Long before Lin-Manuel Miranda set the American Revolution to music, playwright Peter Stone and composer/lyricist Sherman Edwards gave us an entertaining history lesson of their own, set in 1776. An unpopular John Adams, poetic Thomas Jefferson, and impish Ben Franklin are focused on a future free of British oppression, despite the danger of such a declaration, but when the decision is made that such a vote must be unanimous, the challenge becomes much more difficult. While a far cry from the hip-hop beats of Hamilton, the songs here do a remarkable job of conveying facts and weaving a compelling story worth telling again and again.


The film was treated by some as a redheaded stepchild (reportedly Richard Nixon didn't like its themes, which prompted producer Jack L. Warner to order some painful cuts), and its physical elements had fallen into disrepair over the years. Significant restoration was required to create the four different versions of the movie offered in this three-disc set. The long-MIA 1992 laserdisc version, cobbled together with limited resources at the time, is presented in standard definition with Dolby Digital stereo audio and, at almost three hours, is the longest. The original theatrical cut, the shortest version, is presented in high definition with a DTS-HD Master Audio stereo soundtrack. There's also the "Extended Cut," a bit of a kitchen sink with extra verses of songs and an additional gag thrown in here and there — not particularly seamless but not terribly jarring either.


The star of the show, however, is Peter Hunt's director's cut, presented in 4K with upgraded Dolby Atmos sound and two archival commentary tracks. Faces and costumes, which favor finely patterned prints, are the main beneficiaries of a transfer also notable for its bright colors. Though some noise and video compression are evident, there is also a slight but undeniable boost in sharpness, notably in the brick facade of Independence Hall, when compared with the HD Blu-ray disc (which appears to be the 2015 release with new artwork and is likely born of the same 4K master).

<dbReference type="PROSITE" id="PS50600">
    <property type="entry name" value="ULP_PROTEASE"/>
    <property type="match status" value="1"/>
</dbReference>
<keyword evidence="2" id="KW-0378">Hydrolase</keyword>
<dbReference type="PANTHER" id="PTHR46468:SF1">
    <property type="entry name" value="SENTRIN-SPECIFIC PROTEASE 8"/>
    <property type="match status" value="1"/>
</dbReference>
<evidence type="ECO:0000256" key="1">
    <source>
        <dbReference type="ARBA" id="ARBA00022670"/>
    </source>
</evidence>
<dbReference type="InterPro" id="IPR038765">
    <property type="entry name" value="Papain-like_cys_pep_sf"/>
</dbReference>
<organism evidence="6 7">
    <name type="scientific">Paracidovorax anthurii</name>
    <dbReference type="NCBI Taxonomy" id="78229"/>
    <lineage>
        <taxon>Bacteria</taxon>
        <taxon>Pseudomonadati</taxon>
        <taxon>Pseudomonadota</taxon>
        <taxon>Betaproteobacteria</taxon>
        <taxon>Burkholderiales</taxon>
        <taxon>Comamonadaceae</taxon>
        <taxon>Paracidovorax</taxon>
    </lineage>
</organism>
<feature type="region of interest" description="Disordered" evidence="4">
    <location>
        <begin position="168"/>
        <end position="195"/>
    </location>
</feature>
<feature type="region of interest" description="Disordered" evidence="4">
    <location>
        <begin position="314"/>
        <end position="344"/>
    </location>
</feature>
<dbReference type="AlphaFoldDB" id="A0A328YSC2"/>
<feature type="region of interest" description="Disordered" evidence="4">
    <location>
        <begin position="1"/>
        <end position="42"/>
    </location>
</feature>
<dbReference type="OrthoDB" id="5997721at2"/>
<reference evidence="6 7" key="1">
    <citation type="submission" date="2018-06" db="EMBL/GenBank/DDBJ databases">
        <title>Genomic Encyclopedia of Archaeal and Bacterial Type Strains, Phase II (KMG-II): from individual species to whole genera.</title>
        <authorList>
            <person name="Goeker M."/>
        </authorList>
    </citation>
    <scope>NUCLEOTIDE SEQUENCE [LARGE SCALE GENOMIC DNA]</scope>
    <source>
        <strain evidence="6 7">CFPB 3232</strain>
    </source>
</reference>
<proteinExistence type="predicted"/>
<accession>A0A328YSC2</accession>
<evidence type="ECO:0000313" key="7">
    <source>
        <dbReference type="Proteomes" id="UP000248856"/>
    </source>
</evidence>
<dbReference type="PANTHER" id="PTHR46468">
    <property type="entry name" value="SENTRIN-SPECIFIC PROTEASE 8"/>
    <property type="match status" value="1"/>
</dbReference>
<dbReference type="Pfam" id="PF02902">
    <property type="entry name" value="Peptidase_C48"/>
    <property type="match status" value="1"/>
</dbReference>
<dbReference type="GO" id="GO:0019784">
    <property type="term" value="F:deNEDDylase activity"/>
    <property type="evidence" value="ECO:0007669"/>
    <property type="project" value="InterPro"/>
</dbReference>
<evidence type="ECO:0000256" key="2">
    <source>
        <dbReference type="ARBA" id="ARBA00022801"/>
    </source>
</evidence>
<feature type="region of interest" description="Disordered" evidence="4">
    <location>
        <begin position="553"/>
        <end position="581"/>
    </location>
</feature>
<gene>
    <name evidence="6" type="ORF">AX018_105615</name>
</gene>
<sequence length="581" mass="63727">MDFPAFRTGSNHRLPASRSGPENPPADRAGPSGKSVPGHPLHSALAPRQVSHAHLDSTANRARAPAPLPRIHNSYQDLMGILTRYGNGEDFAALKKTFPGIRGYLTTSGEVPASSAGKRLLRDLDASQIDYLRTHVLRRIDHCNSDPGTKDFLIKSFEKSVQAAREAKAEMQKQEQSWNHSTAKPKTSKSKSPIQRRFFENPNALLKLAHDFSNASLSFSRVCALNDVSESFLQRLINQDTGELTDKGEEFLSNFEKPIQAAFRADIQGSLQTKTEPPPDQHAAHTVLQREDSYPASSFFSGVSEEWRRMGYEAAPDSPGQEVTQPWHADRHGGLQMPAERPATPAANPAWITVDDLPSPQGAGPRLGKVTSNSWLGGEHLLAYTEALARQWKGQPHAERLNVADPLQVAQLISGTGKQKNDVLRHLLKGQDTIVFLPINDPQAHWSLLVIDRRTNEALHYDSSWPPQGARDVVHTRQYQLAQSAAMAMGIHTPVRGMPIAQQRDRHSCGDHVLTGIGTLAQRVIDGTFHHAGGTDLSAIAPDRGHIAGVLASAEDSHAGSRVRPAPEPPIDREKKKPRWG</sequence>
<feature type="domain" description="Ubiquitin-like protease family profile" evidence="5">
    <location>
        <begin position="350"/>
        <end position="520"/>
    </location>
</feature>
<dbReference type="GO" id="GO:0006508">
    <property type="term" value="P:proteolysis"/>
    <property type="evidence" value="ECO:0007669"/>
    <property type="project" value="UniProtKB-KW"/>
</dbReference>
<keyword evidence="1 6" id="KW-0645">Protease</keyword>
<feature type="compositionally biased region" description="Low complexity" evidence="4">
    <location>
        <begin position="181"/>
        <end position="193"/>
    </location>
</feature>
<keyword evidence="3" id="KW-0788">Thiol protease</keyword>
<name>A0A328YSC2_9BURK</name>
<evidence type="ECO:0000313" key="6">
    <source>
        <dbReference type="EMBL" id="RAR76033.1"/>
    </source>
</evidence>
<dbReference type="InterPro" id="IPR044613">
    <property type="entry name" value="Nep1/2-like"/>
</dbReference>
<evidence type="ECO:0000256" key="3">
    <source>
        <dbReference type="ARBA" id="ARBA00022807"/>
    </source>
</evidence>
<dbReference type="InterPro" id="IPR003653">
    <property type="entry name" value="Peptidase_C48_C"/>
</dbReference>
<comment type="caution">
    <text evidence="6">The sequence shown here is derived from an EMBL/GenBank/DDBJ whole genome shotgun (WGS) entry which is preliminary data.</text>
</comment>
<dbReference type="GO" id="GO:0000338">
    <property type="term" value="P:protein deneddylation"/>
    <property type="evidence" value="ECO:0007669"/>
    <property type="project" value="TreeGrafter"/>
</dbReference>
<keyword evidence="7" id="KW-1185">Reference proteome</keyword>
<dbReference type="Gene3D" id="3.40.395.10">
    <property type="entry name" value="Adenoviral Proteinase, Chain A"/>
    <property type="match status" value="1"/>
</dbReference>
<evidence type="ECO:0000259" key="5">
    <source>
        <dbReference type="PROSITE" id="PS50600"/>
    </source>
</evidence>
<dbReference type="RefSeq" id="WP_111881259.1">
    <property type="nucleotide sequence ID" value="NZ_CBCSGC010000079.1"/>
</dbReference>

A male chorus belting out dramatic and sometimes funny tunes makes for a powerful Atmos track that reveals a faint echo applied to certain singing voices and preserves the reverberance of the main congress chamber where most of the action takes place. Whether indoors or outdoors, the soundstage is enjoyably full without ever resorting to overt gimmickry.

Most of the supplements are on the HD Blu-ray feature disc and include a treasure trove of previously released deleted/alternate scenes and screen tests.

Ultra HD 4K Blu-ray
Studio: Sony, 1972
Aspect Ratio: 2.35:1
HDR Format: Dolby Vision, HDR10
Audio Format: Dolby Atmos with TrueHD 7.1 core
Length: 165/168/142/178 mins.
Director: Peter H. Hunt
Starring: William Daniels, Howard Da Silva, Ken Howard, Donald Madden, Blythe Danner, John Cullum

hk2000's picture

Realistic, funny and immensely entertaining! And that"s only the Full HD version....